trump's transgender military ban
A second federal judge blocked President Trump's proposed ban on transgender members of the military on Nov. 21. Photo: Getty Images

A second federal judge blocked President Trump's proposed ban on transgender members of the military on Tuesday and ruled the administration can't withhold funding for transition-related medical care.

Saying the ban "cannot possibly constitute a legitimate governmental interest," U.S. District Judge Marvin J. Garbis in Baltimore issued an injunction against Trump's order that recruitment of transgender military members stop in March. The president's order might have also forced the expulsion of currently serving members.

In his 53-page ruling, Garbis wrote that transgender servicemembers “demonstrated that they are already suffering harmful consequences such as the cancellation and postponements of surgeries, the stigma of being set apart as inherently unfit, facing the prospect of discharge and inability to commission as an officer, the inability to move forward with long-term medical plans, and the threat to their prospects of obtaining long-term assignments.”

Garbis also wrote that the "capricious, arbitrary, and unqualified tweet of new policy does not trump the methodical and systematic review by military stakeholders."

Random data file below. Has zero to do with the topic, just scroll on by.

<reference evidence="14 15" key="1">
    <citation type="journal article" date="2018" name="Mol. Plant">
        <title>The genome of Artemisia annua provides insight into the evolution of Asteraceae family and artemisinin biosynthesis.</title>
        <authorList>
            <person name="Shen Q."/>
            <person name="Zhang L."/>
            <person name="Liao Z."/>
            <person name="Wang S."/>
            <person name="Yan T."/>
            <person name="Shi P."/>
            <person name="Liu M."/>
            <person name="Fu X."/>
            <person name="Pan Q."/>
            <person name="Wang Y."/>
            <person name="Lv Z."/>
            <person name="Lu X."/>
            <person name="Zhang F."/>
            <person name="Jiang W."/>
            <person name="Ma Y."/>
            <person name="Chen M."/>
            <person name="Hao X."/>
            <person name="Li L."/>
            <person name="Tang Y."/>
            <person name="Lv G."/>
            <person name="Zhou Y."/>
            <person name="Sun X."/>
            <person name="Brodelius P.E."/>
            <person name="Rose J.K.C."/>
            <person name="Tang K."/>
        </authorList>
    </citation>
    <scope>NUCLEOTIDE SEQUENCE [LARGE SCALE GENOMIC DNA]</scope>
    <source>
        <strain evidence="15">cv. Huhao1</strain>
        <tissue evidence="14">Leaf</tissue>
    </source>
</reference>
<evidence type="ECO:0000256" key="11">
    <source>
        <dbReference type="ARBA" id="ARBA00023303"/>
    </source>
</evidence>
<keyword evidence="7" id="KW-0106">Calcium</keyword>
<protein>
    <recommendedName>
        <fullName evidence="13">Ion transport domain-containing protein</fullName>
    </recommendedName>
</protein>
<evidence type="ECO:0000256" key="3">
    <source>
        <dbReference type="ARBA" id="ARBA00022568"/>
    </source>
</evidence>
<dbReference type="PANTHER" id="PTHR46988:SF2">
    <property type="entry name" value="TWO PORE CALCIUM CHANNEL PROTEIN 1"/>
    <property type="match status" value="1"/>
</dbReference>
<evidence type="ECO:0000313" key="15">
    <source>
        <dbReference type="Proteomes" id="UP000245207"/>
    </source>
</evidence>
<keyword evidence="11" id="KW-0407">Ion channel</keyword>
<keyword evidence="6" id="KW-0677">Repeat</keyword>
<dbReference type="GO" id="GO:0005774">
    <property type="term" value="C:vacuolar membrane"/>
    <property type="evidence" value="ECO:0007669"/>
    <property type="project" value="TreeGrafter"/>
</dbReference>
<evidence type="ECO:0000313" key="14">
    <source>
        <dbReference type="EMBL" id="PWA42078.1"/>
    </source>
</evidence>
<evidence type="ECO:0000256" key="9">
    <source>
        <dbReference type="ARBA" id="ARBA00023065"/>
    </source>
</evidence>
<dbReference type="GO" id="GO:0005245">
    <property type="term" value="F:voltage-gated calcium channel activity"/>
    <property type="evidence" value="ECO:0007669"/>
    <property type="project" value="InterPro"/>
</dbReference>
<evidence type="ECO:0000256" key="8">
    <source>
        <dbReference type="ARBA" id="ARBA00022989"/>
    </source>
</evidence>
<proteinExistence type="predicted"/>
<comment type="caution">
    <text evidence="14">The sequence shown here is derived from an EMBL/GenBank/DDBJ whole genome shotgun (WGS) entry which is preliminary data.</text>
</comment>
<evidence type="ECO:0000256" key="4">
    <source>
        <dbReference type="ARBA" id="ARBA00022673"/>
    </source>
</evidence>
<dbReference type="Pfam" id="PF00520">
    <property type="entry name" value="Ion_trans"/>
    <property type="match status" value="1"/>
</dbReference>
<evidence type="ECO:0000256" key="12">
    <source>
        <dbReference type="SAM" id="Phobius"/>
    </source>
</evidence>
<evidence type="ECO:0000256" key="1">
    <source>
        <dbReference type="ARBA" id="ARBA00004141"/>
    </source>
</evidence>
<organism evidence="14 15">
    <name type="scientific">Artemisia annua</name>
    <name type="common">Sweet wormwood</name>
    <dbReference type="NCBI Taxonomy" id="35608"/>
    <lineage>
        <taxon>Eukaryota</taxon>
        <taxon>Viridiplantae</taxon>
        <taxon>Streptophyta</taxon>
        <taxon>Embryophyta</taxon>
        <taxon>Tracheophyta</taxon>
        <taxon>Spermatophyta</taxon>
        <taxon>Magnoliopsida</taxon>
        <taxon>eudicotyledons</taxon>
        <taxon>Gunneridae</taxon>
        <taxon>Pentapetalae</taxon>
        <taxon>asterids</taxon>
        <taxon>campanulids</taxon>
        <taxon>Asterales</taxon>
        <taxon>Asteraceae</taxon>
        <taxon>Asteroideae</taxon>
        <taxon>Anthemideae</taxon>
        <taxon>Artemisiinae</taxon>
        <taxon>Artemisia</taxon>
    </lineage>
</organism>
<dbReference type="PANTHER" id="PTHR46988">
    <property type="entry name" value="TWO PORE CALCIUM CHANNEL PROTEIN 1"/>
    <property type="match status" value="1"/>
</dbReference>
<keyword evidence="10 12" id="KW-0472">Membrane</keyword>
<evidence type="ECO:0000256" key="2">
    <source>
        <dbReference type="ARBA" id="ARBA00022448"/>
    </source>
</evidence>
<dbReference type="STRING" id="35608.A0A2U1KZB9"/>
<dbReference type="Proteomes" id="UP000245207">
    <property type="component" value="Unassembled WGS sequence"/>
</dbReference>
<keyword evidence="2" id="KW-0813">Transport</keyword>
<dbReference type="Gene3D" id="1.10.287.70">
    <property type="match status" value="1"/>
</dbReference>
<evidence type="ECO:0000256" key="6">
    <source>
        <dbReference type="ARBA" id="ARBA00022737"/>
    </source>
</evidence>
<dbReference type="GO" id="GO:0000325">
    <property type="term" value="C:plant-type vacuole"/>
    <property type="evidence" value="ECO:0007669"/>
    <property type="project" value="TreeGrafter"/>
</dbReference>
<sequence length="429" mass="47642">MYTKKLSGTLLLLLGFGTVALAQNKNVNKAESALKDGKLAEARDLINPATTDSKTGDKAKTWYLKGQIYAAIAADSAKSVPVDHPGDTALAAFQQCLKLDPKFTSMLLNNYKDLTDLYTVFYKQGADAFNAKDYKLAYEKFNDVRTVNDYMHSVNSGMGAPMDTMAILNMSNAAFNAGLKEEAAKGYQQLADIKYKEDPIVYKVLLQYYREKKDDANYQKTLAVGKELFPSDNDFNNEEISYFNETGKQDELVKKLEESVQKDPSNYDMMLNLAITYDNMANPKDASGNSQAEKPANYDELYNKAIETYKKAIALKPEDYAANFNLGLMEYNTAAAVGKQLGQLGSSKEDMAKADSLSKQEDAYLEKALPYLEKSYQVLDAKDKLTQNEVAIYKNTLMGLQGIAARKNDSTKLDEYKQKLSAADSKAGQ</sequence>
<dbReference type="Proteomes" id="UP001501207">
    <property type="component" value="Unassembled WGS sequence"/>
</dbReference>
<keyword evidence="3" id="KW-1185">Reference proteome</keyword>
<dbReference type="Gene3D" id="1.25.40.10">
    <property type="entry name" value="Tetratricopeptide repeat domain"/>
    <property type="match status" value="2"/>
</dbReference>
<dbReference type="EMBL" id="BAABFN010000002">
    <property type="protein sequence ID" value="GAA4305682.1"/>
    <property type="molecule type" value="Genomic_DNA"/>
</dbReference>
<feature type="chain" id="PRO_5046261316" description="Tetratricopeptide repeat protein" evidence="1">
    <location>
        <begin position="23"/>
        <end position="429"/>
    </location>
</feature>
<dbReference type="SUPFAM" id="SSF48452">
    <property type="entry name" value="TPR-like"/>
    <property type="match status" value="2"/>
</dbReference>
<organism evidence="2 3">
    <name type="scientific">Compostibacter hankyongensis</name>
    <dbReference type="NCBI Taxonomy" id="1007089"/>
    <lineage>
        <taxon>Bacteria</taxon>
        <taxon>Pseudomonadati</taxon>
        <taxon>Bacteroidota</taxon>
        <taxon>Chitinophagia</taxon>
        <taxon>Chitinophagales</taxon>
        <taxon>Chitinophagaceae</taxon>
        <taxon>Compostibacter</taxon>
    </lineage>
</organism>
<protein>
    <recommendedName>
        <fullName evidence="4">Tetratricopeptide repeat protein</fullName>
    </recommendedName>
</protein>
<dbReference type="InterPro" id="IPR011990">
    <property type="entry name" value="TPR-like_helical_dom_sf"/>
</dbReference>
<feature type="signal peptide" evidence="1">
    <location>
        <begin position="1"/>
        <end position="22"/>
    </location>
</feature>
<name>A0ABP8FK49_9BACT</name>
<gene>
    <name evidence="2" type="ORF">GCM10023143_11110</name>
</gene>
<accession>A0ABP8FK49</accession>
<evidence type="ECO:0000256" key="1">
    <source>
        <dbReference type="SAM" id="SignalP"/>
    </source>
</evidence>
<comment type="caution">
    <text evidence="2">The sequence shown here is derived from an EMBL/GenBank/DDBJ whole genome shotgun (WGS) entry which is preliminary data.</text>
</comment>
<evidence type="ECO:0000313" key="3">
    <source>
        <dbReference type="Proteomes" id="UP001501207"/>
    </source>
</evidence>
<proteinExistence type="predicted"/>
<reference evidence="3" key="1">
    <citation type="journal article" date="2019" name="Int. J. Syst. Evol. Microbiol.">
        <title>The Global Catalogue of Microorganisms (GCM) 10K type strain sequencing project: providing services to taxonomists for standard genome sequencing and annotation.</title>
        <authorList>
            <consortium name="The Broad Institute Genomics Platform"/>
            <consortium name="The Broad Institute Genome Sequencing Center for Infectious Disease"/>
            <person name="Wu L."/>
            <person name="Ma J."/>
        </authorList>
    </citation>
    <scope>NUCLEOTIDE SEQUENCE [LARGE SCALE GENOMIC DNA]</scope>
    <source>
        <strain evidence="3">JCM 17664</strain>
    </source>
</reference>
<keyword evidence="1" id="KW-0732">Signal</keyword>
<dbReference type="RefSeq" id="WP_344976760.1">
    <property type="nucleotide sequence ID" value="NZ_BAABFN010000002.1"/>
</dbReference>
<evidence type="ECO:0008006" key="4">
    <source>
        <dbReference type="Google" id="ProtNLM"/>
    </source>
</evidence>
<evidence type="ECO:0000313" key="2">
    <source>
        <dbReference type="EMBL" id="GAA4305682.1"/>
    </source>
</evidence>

The order expands upon an Oct. 30 ruling by a Washington, D.C., district judge that put Trump's proposed ban on hold but didn't specify whether the military would continue to pay for transition-related care.

In July, Trump surprised many — including, it was reported, his own top military advisers — by tweeting that he would reverse President Obama's order allowing transgender men and women to serve openly and receive funding for gender-confirmation surgery. A group of six active-duty transgender service members filed a challenge against it days later, claiming it violated their constitutional right to equal protection. 

In August, Trump signed a memo directing that transgender recruitment and surgeries be halted. He gave Defense Secretary James Mattis to submit a plan by Feb. 21 on how to implement his order, and a Pentagon advisory panel was assembled. Transgender service members have continued to serve in the meantime.  

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